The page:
Adjective. Early 19th century.
[From BI- Latin (earlier dui-, cognate with Greek DI-, Sanskrit dvi-) = twice, doubly, having two + Greek kephale head + -OUS.]
Bicephalism, while common in mythology, religion and heraldry, is rare in nature and always the result of a congenital disorder. While bicephalous animals have a poor survival rate in comparison to monocephalous ones, there are examples that survive into adulthood and many museums around the word carry exhibits of preserved two-headed animals. Interestingly, the bicephalous eagle is a ubiquitous and truly ancient symbol with examples in Sumerian, Hittite and Babylonian cultures.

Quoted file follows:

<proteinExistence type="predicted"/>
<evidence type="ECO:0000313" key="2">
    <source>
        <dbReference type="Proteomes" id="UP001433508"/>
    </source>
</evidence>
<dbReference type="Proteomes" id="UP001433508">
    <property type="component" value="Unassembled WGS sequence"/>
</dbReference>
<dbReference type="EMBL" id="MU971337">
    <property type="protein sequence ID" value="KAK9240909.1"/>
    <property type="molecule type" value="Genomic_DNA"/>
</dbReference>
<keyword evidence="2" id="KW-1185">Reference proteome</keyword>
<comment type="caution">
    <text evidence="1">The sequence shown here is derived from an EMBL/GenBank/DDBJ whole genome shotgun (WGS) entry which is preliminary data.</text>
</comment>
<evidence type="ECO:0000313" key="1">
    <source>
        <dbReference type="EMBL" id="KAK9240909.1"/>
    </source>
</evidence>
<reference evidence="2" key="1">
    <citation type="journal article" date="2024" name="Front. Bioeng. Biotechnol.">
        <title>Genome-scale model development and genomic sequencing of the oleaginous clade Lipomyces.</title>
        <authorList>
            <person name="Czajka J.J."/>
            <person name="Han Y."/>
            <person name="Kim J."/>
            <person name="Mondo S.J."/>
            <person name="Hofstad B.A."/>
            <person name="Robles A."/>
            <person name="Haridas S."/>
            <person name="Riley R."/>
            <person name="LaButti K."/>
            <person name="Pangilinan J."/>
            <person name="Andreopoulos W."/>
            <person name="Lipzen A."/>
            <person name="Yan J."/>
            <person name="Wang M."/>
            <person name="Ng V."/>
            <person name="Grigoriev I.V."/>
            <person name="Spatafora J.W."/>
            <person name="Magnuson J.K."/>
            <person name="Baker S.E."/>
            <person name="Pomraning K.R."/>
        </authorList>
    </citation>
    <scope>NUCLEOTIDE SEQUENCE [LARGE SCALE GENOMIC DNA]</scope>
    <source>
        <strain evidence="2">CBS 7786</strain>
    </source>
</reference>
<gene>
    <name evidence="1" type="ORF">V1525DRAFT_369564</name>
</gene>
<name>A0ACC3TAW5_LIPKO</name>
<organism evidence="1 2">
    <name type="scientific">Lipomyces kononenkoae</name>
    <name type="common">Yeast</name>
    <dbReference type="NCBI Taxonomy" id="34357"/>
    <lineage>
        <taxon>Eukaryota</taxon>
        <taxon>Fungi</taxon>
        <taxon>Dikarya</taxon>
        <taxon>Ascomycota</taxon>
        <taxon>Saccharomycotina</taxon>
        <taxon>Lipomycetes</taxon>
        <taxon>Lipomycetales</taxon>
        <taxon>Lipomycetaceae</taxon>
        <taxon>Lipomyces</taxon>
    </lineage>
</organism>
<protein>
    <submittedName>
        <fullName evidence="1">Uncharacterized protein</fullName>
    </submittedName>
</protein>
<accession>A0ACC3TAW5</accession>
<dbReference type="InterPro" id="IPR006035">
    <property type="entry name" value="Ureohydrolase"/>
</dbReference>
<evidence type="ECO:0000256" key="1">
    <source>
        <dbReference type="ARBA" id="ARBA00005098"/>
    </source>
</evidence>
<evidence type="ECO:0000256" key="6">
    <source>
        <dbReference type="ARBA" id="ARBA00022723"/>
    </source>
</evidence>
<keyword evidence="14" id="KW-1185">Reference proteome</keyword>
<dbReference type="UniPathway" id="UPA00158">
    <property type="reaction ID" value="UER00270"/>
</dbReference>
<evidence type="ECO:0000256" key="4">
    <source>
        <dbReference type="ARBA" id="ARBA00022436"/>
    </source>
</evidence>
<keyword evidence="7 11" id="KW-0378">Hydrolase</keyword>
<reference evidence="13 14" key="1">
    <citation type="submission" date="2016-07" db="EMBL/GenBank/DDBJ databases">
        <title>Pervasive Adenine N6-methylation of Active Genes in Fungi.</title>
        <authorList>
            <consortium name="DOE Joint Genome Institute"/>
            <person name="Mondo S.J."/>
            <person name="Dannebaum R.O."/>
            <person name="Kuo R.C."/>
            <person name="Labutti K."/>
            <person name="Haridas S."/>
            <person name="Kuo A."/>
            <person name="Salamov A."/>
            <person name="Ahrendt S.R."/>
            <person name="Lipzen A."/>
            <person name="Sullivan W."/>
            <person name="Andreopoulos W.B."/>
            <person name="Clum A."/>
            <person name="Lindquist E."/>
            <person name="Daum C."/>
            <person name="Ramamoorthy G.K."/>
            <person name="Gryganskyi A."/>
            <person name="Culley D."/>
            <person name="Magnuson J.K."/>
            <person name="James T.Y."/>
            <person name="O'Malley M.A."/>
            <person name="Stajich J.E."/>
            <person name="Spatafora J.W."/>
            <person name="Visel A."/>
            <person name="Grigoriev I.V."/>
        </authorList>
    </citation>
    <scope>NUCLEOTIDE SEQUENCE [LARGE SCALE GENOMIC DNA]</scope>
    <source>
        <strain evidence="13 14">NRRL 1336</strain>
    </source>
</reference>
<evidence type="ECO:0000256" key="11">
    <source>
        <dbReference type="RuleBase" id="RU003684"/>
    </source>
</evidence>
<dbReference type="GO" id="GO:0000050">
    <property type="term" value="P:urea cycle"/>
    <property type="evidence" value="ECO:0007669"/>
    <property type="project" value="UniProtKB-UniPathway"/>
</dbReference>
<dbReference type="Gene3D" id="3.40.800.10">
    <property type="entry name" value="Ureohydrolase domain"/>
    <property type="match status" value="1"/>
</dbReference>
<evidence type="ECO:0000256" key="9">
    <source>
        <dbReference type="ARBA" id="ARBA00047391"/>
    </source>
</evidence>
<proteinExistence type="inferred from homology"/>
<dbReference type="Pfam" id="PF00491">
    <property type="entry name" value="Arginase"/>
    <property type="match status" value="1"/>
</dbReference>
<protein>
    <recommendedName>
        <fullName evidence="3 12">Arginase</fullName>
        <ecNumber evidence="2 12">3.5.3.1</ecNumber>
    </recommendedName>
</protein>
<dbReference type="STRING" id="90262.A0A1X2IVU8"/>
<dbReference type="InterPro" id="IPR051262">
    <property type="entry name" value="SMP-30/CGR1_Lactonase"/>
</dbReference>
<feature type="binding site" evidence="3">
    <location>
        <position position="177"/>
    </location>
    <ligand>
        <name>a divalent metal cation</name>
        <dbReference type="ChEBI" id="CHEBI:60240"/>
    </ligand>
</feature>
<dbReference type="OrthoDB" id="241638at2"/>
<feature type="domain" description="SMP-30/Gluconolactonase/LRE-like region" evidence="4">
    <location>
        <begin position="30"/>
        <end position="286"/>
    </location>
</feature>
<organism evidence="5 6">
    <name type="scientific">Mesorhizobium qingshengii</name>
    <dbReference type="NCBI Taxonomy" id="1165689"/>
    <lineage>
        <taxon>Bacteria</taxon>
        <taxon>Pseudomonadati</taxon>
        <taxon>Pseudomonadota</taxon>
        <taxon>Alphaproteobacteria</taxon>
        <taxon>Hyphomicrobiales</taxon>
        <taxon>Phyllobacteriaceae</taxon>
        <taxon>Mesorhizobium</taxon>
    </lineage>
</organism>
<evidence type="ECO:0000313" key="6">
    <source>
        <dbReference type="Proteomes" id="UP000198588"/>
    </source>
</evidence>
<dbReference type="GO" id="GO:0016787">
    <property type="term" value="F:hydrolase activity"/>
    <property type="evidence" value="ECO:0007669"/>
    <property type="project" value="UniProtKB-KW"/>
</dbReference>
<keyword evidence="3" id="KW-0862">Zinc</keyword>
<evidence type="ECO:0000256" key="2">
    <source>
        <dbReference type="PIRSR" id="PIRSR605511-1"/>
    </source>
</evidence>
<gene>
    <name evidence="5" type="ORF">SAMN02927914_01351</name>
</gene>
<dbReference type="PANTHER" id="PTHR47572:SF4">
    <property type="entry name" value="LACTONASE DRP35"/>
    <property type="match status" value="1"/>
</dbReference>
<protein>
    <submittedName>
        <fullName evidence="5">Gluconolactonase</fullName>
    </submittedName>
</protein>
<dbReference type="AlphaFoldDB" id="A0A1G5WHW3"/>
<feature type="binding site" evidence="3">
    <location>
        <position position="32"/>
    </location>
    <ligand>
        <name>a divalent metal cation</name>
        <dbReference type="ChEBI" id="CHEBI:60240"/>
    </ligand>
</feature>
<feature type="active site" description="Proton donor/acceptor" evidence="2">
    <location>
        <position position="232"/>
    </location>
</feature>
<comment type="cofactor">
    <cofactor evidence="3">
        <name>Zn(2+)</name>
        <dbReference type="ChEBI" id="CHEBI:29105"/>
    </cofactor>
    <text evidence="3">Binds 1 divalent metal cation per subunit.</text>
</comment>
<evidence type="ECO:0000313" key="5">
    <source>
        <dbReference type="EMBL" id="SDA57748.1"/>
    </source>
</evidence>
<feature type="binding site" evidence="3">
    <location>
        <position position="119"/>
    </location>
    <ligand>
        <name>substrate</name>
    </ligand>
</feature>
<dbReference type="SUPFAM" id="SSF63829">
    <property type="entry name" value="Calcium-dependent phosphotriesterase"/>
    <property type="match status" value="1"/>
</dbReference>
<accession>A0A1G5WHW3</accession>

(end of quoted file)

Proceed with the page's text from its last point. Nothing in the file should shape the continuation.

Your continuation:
Related (but distinct) words are polycephaly (having more than one head) and diprosopus (having more than one face).